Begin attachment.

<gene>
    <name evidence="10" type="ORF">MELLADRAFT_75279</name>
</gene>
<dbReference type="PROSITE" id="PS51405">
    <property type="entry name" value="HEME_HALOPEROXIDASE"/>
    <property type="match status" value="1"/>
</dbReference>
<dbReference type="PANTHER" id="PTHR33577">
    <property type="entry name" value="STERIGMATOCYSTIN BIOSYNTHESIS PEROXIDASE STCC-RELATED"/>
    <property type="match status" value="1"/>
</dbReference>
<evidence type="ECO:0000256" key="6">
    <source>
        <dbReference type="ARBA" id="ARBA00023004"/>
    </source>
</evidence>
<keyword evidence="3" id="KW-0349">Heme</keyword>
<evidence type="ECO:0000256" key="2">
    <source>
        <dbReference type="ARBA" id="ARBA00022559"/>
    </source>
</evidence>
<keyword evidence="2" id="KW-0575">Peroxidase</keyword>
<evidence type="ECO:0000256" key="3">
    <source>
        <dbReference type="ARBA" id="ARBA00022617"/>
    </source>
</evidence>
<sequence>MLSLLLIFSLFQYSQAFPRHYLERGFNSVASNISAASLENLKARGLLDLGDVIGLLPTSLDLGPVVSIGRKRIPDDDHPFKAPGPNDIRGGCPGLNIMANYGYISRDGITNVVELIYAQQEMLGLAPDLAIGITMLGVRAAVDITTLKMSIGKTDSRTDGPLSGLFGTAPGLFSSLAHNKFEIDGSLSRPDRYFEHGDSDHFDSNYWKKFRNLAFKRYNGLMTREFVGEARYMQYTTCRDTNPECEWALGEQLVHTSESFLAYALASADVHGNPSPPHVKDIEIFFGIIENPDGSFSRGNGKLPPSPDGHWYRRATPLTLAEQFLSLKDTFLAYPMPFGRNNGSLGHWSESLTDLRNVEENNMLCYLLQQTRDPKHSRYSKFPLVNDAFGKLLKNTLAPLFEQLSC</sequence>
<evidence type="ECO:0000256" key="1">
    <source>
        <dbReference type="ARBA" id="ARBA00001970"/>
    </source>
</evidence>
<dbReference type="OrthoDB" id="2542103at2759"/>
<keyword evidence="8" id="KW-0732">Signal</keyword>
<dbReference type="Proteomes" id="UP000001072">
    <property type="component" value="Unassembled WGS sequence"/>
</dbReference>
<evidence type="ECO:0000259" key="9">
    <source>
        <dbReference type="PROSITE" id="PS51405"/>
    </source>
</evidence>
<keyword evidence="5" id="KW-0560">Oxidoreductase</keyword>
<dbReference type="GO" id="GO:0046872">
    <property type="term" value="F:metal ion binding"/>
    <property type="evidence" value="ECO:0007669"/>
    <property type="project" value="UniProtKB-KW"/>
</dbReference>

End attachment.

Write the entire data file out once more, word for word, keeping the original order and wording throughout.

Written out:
<gene>
    <name evidence="10" type="ORF">MELLADRAFT_75279</name>
</gene>
<dbReference type="PROSITE" id="PS51405">
    <property type="entry name" value="HEME_HALOPEROXIDASE"/>
    <property type="match status" value="1"/>
</dbReference>
<dbReference type="PANTHER" id="PTHR33577">
    <property type="entry name" value="STERIGMATOCYSTIN BIOSYNTHESIS PEROXIDASE STCC-RELATED"/>
    <property type="match status" value="1"/>
</dbReference>
<evidence type="ECO:0000256" key="6">
    <source>
        <dbReference type="ARBA" id="ARBA00023004"/>
    </source>
</evidence>
<keyword evidence="3" id="KW-0349">Heme</keyword>
<evidence type="ECO:0000256" key="2">
    <source>
        <dbReference type="ARBA" id="ARBA00022559"/>
    </source>
</evidence>
<keyword evidence="2" id="KW-0575">Peroxidase</keyword>
<evidence type="ECO:0000256" key="3">
    <source>
        <dbReference type="ARBA" id="ARBA00022617"/>
    </source>
</evidence>
<sequence>MLSLLLIFSLFQYSQAFPRHYLERGFNSVASNISAASLENLKARGLLDLGDVIGLLPTSLDLGPVVSIGRKRIPDDDHPFKAPGPNDIRGGCPGLNIMANYGYISRDGITNVVELIYAQQEMLGLAPDLAIGITMLGVRAAVDITTLKMSIGKTDSRTDGPLSGLFGTAPGLFSSLAHNKFEIDGSLSRPDRYFEHGDSDHFDSNYWKKFRNLAFKRYNGLMTREFVGEARYMQYTTCRDTNPECEWALGEQLVHTSESFLAYALASADVHGNPSPPHVKDIEIFFGIIENPDGSFSRGNGKLPPSPDGHWYRRATPLTLAEQFLSLKDTFLAYPMPFGRNNGSLGHWSESLTDLRNVEENNMLCYLLQQTRDPKHSRYSKFPLVNDAFGKLLKNTLAPLFEQLSC</sequence>
<evidence type="ECO:0000256" key="1">
    <source>
        <dbReference type="ARBA" id="ARBA00001970"/>
    </source>
</evidence>
<dbReference type="OrthoDB" id="2542103at2759"/>
<keyword evidence="8" id="KW-0732">Signal</keyword>
<dbReference type="Proteomes" id="UP000001072">
    <property type="component" value="Unassembled WGS sequence"/>
</dbReference>
<evidence type="ECO:0000259" key="9">
    <source>
        <dbReference type="PROSITE" id="PS51405"/>
    </source>
</evidence>
<keyword evidence="5" id="KW-0560">Oxidoreductase</keyword>
<dbReference type="GO" id="GO:0046872">
    <property type="term" value="F:metal ion binding"/>
    <property type="evidence" value="ECO:0007669"/>
    <property type="project" value="UniProtKB-KW"/>
</dbReference>